News AFP war crimes taskforce boss believed to have left shortly after being appointed
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AFP war crimes taskforce boss believed to have left shortly after being appointed

Brad Currie (left) worked under Reece Kershaw in the NT Police, with one AFP figure describing Commander Currie as the Commissioner's "captain's pick". Photo: ABC News
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The head of a special taskforce overseeing federal police investigations of alleged Australian war crimes in Afghanistan is believed to have left his position within months of being appointed last year.

Law enforcement figures have revealed Commander Brad Currie quit his role running the Australian Federal Police’s (AFP) Special References Taskforce, soon after being hand-picked in 2020 by Commissioner Reece Kershaw.

In September, Commissioner Kershaw announced the experienced major crime investigator, who had previously served under him in the Northern Territory Police Force, would lead the AFP’s new taskforce.

Now the AFP is refusing to answer questions about Commander Currie’s position, including whether he still serves in the organisation, citing “privacy” reasons.

One AFP member, who spoke to the ABC on the condition of anonymity said “it was just super fast – in one minute, gone the next — probably less than three months”.

Another AFP figure described Commander Currie as the Commissioner’s “captain’s pick” and said the reasons for his sudden departure had not been widely disclosed across the force.

A spokesperson for the AFP declined to answer a series of questions from the ABC.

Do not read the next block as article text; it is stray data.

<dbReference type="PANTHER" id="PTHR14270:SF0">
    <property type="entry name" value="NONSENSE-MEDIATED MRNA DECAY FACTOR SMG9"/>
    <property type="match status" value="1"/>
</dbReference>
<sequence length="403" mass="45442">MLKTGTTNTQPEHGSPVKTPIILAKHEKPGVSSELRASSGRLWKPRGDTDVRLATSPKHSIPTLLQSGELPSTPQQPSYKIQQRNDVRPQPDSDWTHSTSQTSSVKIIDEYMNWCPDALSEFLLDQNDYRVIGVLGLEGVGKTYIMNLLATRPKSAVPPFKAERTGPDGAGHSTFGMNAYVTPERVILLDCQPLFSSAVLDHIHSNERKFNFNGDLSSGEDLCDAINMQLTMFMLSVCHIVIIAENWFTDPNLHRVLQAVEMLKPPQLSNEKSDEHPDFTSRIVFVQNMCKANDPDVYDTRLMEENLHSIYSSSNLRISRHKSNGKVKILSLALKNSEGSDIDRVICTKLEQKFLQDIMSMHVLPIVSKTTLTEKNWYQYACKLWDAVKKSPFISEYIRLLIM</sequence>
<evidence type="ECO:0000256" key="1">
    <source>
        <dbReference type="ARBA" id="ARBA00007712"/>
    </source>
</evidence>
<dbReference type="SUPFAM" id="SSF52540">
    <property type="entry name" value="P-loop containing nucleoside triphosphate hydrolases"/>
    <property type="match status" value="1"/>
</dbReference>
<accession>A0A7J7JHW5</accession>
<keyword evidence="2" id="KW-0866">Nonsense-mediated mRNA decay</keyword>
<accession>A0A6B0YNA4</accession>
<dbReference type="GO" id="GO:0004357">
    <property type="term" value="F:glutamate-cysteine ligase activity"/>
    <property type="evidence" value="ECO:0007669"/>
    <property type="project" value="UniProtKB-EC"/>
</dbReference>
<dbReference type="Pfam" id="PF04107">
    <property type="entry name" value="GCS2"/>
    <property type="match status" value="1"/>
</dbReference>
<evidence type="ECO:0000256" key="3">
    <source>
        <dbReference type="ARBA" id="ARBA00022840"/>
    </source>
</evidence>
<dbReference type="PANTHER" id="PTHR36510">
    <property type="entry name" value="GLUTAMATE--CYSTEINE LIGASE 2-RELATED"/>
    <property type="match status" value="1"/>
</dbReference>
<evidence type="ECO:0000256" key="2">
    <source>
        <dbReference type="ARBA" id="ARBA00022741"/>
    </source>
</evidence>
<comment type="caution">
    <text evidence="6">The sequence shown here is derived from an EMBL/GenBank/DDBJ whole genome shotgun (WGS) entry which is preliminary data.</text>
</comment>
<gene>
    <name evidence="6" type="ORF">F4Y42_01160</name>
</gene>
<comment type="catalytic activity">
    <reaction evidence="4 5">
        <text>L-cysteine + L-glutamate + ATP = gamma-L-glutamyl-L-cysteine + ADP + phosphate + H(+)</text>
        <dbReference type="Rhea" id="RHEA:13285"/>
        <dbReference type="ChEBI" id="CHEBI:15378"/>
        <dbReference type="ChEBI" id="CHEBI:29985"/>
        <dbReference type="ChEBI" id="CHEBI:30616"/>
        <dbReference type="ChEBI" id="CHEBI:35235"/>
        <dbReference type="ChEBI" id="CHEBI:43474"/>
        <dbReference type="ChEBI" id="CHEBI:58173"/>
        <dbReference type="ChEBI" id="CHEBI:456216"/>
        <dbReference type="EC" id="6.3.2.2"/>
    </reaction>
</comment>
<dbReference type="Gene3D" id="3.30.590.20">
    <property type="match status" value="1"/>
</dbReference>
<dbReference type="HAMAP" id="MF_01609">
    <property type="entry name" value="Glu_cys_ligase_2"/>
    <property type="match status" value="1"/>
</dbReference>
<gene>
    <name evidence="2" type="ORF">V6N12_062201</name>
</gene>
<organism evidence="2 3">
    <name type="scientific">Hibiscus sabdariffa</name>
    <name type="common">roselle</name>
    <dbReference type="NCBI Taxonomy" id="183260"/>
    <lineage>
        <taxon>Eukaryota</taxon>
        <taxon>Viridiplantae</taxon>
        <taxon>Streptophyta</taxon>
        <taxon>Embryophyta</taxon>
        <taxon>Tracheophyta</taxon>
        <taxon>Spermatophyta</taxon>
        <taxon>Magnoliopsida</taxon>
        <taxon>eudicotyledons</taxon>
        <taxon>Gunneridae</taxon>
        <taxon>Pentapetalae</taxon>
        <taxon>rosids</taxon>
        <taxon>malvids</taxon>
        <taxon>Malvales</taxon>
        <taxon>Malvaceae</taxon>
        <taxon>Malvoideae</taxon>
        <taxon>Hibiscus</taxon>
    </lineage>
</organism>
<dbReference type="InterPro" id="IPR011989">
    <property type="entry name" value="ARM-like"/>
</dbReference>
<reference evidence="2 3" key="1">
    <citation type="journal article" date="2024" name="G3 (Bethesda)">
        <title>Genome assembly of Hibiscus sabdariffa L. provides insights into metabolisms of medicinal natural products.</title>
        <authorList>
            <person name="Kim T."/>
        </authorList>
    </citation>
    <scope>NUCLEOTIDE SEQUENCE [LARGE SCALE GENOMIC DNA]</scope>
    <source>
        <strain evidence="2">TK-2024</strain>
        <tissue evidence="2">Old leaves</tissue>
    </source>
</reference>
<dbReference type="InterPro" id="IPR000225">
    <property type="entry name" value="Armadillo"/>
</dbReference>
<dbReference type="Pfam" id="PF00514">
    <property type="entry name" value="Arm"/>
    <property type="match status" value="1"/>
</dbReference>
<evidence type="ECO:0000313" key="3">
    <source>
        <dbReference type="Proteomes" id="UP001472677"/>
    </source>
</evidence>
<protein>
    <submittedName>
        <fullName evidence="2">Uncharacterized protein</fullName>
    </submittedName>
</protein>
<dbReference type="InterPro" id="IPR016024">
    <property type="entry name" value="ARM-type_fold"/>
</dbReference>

“The AFP’s current war crimes investigations remain the responsibility of the AFP Counter Foreign Interference and Special Investigations (CFISI) command,” the spokesperson said.

“As these are ongoing matters it is not appropriate to make further comment.”

Asked specifically whether Commander Currie was still a member of the AFP, the spokesperson replied: “For privacy reasons we do not comment on our members.”

Afghanistan embassy closure ‘not ideal’

It comes as the head of a new office probing alleged Australian war crimes has detailed the problems faced by his body as the security situation in Afghanistan continues to deteriorate.

In January, the Office of the Special Investigator (OSI) was established to examine the evidence uncovered by last year’s Brereton inquiry, which recommended 19 soldiers be investigated for the “murder” of 39 Afghan prisoners and civilians.

Appearing at a Senate Estimates hearing late on Tuesday, OSI Director-General Chris Moraitis outlined the various challenges presented by the Taliban’s resurgence in Afghanistan and the imminent withdrawal of western militaries.

Chris Moraitis said a decision to close Australia’s embassy in Kabul was “not ideal” for his office’s war crimes investigation. Photo: Australian government

Mr Moraitis revealed the OSI now had 28 full-time staff, while engaging other lawyers from the Australian Government Solicitor and was training another 24 investigators and analysts.

“As we go forward we’ll have arrangements and protocols, whereby we will be working seamlessly with the AFP,” he told senators.

The OSI Director-General also said a decision to close Australia’s embassy in Kabul was “not ideal” for the investigation.

“Clearly, having access to Afghanistan and witnesses in Afghanistan is important … the closure of the embassy would not be ideal, however, we have contingencies,” Mr Moraitis told the committee.

Doctor Carrie McDougall from the University of Melbourne Law School says authorities appear to be realising just how difficult it will be to investigate historic war crime allegations in a foreign jurisdiction.

“I think we can expect this investigation to get more and more complicated and to take even longer than was originally anticipated,” she said.

-ABC